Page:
]. Ref. [73
] reported that weak law enforcement and growth of population are fundamental drivers of deforestation. The other driving force for agricultural land expansion is probably government policy [72
]. On the other hand, the major underlying driving forces are Demographic, Economic, Technological, Institution, policy and biophysical factors were identified by the key informant and FGDs of the study. Agricultural expansion, firewood extraction, settlement expansion, land tenure policy and infrastructure development were the top LULC change drivers.
The present study was carried out to understand the changes in the historical and predicted land use land cover patterns from the year 1990 to 2050. The integrated approach including remote sensing, GIS, and a MLPNN-based CA-MC model was used to understand the spatiotemporal dynamics of LULC and prediction of future LULC change in Nashe watershed, Ethiopia. The conclusions drawn from the research findings were the following.
The multitemporal satellite imagery data are used for informed decision-making in LULC change, providing the potential information required for monitoring and evaluating of LULC changes. The precision of the data from the remotely sensed imagery classified based on the maximum likelihood classification method with high resolution image of Landsat was checked through an error matrix and it yielded an acceptable result that was further processed for analysis.
To validate the model, the projected 2019 LULC map was compared with 2019 actual LULC map. After successful model validation, the LULC map for the years 2035 and 2050 were simulated by considering the business-as-usual scenario. In this procedure, we used 1990–2005 and 2005–2019 LULC data as a baseline and current scenario for comparison. Its validation showed a strong correlation between the simulated LULC map and satellite-derived map, which proved the simulation model’s reliability.
The rapid and massive changes of LULC in the watershed may have serious environmental impacts. The analysis of LULC change shows that forest cover has been decreasing, as well as the high increasing rate of urban area and agricultural land. The predicted LULC situation show that this cover would continue in the future. This will increase vulnerability of the watershed to landslides, soil loss, gully erosion, worsened air pollution, and impact the hydrology of the studied watershed in particular and the Blue Nile Basin in general.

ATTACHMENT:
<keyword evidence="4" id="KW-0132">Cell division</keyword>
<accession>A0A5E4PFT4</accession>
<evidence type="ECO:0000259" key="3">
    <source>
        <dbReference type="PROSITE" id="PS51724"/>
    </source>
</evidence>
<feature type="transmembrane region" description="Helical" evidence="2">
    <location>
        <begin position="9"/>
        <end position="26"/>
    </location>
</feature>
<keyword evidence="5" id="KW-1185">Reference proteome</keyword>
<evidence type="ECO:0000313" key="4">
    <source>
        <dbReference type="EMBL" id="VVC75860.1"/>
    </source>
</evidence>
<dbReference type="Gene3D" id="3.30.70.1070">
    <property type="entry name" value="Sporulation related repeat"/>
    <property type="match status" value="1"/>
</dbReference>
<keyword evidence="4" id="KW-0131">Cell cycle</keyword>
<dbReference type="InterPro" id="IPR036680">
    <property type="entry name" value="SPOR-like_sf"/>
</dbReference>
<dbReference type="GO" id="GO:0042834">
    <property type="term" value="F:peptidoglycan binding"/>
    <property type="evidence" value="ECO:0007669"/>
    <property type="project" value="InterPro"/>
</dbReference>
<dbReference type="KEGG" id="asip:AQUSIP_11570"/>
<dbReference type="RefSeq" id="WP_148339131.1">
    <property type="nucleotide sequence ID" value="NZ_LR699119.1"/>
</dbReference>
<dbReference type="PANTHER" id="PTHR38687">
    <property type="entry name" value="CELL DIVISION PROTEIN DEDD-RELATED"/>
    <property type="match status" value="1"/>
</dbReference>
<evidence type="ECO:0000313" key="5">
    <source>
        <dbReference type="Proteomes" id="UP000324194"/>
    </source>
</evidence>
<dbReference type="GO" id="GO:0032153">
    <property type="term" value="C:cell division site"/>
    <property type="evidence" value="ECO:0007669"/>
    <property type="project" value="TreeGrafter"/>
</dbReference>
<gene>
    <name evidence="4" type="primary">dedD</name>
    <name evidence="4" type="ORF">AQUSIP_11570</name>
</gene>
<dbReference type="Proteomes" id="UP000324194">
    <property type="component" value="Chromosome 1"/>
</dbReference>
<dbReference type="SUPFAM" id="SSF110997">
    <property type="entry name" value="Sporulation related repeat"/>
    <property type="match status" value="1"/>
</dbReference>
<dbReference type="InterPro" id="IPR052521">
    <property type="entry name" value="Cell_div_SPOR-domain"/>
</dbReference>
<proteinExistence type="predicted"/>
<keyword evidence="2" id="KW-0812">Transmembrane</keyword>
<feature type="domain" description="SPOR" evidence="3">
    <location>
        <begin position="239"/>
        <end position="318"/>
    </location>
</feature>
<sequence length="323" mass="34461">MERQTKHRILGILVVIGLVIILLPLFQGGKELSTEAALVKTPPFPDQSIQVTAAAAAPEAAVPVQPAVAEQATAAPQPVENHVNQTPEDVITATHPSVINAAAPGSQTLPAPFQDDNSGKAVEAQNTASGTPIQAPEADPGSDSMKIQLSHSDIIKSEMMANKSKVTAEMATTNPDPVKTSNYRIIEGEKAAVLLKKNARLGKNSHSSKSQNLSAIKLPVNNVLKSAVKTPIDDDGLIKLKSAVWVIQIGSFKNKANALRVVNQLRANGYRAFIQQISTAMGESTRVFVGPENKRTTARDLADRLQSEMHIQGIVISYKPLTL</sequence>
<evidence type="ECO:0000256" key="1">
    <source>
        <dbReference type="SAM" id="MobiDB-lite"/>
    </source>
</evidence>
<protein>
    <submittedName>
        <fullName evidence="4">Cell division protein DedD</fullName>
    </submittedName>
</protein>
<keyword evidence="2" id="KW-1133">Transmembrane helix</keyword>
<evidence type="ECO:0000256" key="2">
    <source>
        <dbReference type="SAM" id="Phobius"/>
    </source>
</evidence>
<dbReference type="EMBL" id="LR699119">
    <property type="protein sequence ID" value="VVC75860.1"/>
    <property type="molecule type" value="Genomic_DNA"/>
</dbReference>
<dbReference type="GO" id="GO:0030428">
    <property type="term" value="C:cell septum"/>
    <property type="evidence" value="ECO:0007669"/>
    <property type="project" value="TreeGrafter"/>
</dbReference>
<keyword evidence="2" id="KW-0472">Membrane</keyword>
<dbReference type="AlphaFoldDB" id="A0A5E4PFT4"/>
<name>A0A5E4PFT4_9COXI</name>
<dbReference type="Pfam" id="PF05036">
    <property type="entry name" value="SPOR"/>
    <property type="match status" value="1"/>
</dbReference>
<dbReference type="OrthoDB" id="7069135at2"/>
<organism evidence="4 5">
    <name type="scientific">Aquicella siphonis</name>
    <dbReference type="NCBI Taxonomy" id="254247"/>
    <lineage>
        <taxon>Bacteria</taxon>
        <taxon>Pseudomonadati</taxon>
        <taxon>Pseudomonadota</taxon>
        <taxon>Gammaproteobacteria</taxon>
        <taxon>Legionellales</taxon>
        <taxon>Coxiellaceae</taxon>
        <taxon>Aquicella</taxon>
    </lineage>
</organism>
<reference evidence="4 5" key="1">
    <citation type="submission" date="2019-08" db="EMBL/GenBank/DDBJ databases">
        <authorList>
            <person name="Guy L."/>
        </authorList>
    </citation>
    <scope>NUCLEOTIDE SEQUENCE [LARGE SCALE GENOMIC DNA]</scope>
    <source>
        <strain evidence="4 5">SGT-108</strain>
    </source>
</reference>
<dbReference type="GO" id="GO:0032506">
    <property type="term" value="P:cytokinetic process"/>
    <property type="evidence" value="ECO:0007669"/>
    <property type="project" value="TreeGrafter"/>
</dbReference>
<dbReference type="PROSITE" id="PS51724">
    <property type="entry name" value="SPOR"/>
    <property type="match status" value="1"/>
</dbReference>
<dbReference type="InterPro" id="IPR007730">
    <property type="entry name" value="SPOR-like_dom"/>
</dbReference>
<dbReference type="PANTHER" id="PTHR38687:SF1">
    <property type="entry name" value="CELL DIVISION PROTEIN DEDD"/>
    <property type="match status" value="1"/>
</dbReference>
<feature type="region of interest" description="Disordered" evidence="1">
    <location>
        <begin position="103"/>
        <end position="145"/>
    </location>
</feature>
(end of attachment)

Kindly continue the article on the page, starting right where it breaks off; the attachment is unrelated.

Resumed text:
Therefore, suitable and timely management measures must be taken by policy decision makers to enable sustainable development and to protect the watershed in order to reduce the severity of the changes.
Settlement expansion, agricultural expansion, firewood extraction, land tenure policy, and infrastructure development were the top LULC change drivers. Moreover, to ensure a better environmental condition, this kind of study revealed a significant prospective to contribute towards the sustainable environmental planning and management system of an area at the local and global levels.
Finally, it can be concluded that the projected conditions may be reversed, which is very important to reduce the enduring adverse impact of LULC changes on the watershed hydrological components through the announced nationwide tree planting, implementing the strategy of climate resilient green economy and formulating the local- and regional-scale policies required for sustainable development. Future studies incorporating the assessment of land use and land cover change impacts on the hydrological parameters of the watershed would be helpful for better management of the watershed.